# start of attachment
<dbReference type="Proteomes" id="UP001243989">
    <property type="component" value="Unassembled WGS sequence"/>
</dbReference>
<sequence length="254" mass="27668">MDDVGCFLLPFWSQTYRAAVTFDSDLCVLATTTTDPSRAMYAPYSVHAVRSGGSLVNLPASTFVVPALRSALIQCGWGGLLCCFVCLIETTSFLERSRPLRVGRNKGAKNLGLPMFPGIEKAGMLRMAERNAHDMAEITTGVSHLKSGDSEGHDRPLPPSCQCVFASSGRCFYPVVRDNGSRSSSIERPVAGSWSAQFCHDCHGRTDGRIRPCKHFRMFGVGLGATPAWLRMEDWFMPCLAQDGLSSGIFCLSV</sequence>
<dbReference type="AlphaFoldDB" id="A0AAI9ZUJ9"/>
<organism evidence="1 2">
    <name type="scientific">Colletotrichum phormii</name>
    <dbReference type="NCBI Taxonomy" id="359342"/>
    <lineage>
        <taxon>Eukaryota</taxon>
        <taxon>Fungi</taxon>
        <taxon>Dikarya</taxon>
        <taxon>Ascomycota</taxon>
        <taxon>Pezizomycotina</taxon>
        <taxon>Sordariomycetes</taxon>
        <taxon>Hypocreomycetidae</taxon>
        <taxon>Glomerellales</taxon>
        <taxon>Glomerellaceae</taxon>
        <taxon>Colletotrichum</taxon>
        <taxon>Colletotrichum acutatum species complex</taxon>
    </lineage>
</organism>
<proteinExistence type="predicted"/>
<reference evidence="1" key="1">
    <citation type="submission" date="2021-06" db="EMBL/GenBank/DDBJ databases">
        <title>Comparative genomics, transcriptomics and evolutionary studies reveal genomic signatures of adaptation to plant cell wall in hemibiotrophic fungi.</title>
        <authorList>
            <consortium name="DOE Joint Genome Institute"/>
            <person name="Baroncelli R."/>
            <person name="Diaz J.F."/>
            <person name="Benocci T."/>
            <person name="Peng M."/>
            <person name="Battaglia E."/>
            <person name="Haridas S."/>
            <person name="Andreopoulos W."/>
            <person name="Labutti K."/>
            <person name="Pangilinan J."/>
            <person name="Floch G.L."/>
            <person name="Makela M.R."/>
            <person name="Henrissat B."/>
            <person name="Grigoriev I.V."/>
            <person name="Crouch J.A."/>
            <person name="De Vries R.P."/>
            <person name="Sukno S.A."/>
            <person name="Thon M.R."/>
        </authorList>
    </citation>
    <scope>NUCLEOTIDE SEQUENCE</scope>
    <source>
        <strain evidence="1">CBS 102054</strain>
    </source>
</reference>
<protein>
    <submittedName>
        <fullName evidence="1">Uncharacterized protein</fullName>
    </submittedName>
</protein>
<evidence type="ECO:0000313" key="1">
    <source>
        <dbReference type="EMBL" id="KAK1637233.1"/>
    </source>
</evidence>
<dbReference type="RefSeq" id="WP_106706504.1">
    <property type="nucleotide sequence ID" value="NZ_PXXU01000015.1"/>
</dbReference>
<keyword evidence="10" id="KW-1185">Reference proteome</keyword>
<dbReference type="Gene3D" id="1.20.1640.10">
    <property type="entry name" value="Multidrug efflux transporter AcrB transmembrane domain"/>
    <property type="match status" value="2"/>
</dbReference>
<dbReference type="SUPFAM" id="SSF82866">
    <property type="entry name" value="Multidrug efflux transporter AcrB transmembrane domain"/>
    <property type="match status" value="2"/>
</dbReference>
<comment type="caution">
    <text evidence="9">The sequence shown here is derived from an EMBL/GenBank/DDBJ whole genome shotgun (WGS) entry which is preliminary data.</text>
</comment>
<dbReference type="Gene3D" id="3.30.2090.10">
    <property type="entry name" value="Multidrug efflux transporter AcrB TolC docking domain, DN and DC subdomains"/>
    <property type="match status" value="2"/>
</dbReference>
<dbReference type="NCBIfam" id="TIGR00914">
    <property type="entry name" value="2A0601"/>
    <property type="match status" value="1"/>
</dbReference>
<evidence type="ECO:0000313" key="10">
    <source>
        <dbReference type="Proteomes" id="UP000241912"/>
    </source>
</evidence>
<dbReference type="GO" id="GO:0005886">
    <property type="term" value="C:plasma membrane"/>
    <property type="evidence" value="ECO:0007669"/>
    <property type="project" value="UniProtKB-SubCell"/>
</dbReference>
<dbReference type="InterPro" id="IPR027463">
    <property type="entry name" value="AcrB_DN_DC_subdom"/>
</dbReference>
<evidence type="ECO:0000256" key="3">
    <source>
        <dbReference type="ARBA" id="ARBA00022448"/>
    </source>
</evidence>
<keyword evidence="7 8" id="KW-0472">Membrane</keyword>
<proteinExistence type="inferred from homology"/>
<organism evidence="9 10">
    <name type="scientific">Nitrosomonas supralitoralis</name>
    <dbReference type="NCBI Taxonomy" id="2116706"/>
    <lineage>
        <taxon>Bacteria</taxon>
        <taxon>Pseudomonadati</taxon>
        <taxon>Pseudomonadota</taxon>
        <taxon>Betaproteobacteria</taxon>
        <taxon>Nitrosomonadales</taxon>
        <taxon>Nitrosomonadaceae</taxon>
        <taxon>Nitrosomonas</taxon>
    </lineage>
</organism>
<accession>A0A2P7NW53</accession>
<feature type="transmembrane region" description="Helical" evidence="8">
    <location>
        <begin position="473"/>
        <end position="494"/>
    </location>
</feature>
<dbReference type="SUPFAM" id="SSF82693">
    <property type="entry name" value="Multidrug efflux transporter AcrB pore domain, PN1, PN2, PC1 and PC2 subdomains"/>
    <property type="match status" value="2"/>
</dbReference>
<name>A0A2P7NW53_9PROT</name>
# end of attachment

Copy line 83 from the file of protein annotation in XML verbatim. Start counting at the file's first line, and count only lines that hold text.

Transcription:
    <property type="entry name" value="2A0601"/>